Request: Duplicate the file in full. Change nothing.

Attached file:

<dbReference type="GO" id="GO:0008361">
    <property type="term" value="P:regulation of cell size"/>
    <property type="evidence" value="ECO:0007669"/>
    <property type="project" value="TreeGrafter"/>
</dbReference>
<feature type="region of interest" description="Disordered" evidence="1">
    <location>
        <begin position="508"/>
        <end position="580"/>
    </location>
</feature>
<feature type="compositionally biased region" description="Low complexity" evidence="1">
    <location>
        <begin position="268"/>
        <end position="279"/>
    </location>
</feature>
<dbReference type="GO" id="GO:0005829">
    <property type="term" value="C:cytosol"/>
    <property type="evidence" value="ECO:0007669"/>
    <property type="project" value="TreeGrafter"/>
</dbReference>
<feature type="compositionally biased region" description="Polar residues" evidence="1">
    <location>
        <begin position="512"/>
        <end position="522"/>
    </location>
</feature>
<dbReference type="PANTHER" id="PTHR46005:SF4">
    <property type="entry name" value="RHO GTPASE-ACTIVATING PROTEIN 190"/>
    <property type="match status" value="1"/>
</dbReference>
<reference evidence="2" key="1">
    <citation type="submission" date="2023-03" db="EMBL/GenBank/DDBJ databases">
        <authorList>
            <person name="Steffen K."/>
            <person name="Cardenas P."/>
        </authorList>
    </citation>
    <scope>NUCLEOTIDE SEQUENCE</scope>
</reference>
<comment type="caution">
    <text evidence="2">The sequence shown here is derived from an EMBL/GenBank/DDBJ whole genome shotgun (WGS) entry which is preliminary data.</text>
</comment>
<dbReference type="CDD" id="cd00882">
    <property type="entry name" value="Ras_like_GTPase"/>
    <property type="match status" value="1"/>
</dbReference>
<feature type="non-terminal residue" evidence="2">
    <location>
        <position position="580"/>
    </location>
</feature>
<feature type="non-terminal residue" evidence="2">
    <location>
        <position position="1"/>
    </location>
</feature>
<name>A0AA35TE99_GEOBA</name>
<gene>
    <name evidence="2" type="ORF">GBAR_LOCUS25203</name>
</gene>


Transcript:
<dbReference type="GO" id="GO:0008361">
    <property type="term" value="P:regulation of cell size"/>
    <property type="evidence" value="ECO:0007669"/>
    <property type="project" value="TreeGrafter"/>
</dbReference>
<feature type="region of interest" description="Disordered" evidence="1">
    <location>
        <begin position="508"/>
        <end position="580"/>
    </location>
</feature>
<feature type="compositionally biased region" description="Low complexity" evidence="1">
    <location>
        <begin position="268"/>
        <end position="279"/>
    </location>
</feature>
<dbReference type="GO" id="GO:0005829">
    <property type="term" value="C:cytosol"/>
    <property type="evidence" value="ECO:0007669"/>
    <property type="project" value="TreeGrafter"/>
</dbReference>
<feature type="compositionally biased region" description="Polar residues" evidence="1">
    <location>
        <begin position="512"/>
        <end position="522"/>
    </location>
</feature>
<dbReference type="PANTHER" id="PTHR46005:SF4">
    <property type="entry name" value="RHO GTPASE-ACTIVATING PROTEIN 190"/>
    <property type="match status" value="1"/>
</dbReference>
<reference evidence="2" key="1">
    <citation type="submission" date="2023-03" db="EMBL/GenBank/DDBJ databases">
        <authorList>
            <person name="Steffen K."/>
            <person name="Cardenas P."/>
        </authorList>
    </citation>
    <scope>NUCLEOTIDE SEQUENCE</scope>
</reference>
<comment type="caution">
    <text evidence="2">The sequence shown here is derived from an EMBL/GenBank/DDBJ whole genome shotgun (WGS) entry which is preliminary data.</text>
</comment>
<dbReference type="CDD" id="cd00882">
    <property type="entry name" value="Ras_like_GTPase"/>
    <property type="match status" value="1"/>
</dbReference>
<feature type="non-terminal residue" evidence="2">
    <location>
        <position position="580"/>
    </location>
</feature>
<feature type="non-terminal residue" evidence="2">
    <location>
        <position position="1"/>
    </location>
</feature>
<name>A0AA35TE99_GEOBA</name>
<gene>
    <name evidence="2" type="ORF">GBAR_LOCUS25203</name>
</gene>